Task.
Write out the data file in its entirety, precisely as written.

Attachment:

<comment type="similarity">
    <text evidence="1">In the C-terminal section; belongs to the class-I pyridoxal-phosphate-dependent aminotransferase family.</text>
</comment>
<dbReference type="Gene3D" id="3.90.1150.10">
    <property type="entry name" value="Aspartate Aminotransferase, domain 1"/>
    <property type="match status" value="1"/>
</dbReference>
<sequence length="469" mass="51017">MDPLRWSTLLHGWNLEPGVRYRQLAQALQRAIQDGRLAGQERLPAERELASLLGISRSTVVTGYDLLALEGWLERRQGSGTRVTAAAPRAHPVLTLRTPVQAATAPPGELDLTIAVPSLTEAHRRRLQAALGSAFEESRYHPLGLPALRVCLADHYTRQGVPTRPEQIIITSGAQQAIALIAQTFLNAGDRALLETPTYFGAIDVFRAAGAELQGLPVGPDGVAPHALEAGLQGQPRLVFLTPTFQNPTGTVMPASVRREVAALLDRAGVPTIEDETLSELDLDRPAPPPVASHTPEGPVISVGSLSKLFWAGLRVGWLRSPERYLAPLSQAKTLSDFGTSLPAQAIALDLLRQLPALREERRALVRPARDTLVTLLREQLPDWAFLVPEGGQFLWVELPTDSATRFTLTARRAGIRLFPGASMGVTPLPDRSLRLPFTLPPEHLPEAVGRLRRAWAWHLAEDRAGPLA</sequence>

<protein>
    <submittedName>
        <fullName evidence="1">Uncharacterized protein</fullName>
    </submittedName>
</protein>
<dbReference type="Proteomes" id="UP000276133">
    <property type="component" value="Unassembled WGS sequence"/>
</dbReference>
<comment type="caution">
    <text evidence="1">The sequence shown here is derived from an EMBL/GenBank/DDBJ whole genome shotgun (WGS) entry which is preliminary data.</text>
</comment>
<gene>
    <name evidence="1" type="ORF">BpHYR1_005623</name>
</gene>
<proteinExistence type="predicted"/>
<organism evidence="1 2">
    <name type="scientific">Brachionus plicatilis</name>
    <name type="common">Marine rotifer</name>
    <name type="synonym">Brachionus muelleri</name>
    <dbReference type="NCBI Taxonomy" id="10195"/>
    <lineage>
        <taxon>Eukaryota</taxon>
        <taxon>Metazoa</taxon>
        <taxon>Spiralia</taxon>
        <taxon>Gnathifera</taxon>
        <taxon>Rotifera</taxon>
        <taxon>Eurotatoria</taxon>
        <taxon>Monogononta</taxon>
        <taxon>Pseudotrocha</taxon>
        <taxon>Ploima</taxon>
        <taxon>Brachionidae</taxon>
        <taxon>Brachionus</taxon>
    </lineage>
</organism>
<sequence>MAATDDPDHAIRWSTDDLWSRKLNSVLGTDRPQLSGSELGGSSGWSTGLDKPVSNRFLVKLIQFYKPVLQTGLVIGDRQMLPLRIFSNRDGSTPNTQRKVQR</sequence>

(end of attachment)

<comment type="similarity">
    <text evidence="1">In the C-terminal section; belongs to the class-I pyridoxal-phosphate-dependent aminotransferase family.</text>
</comment>
<dbReference type="Gene3D" id="3.90.1150.10">
    <property type="entry name" value="Aspartate Aminotransferase, domain 1"/>
    <property type="match status" value="1"/>
</dbReference>
<sequence length="469" mass="51017">MDPLRWSTLLHGWNLEPGVRYRQLAQALQRAIQDGRLAGQERLPAERELASLLGISRSTVVTGYDLLALEGWLERRQGSGTRVTAAAPRAHPVLTLRTPVQAATAPPGELDLTIAVPSLTEAHRRRLQAALGSAFEESRYHPLGLPALRVCLADHYTRQGVPTRPEQIIITSGAQQAIALIAQTFLNAGDRALLETPTYFGAIDVFRAAGAELQGLPVGPDGVAPHALEAGLQGQPRLVFLTPTFQNPTGTVMPASVRREVAALLDRAGVPTIEDETLSELDLDRPAPPPVASHTPEGPVISVGSLSKLFWAGLRVGWLRSPERYLAPLSQAKTLSDFGTSLPAQAIALDLLRQLPALREERRALVRPARDTLVTLLREQLPDWAFLVPEGGQFLWVELPTDSATRFTLTARRAGIRLFPGASMGVTPLPDRSLRLPFTLPPEHLPEAVGRLRRAWAWHLAEDRAGPLA</sequence>

<protein>
    <submittedName>
        <fullName evidence="1">Uncharacterized protein</fullName>
    </submittedName>
</protein>
<dbReference type="Proteomes" id="UP000276133">
    <property type="component" value="Unassembled WGS sequence"/>
</dbReference>
<comment type="caution">
    <text evidence="1">The sequence shown here is derived from an EMBL/GenBank/DDBJ whole genome shotgun (WGS) entry which is preliminary data.</text>
</comment>
<gene>
    <name evidence="1" type="ORF">BpHYR1_005623</name>
</gene>
<proteinExistence type="predicted"/>
<organism evidence="1 2">
    <name type="scientific">Brachionus plicatilis</name>
    <name type="common">Marine rotifer</name>
    <name type="synonym">Brachionus muelleri</name>
    <dbReference type="NCBI Taxonomy" id="10195"/>
    <lineage>
        <taxon>Eukaryota</taxon>
        <taxon>Metazoa</taxon>
        <taxon>Spiralia</taxon>
        <taxon>Gnathifera</taxon>
        <taxon>Rotifera</taxon>
        <taxon>Eurotatoria</taxon>
        <taxon>Monogononta</taxon>
        <taxon>Pseudotrocha</taxon>
        <taxon>Ploima</taxon>
        <taxon>Brachionidae</taxon>
        <taxon>Brachionus</taxon>
    </lineage>
</organism>
<sequence>MAATDDPDHAIRWSTDDLWSRKLNSVLGTDRPQLSGSELGGSSGWSTGLDKPVSNRFLVKLIQFYKPVLQTGLVIGDRQMLPLRIFSNRDGSTPNTQRKVQR</sequence>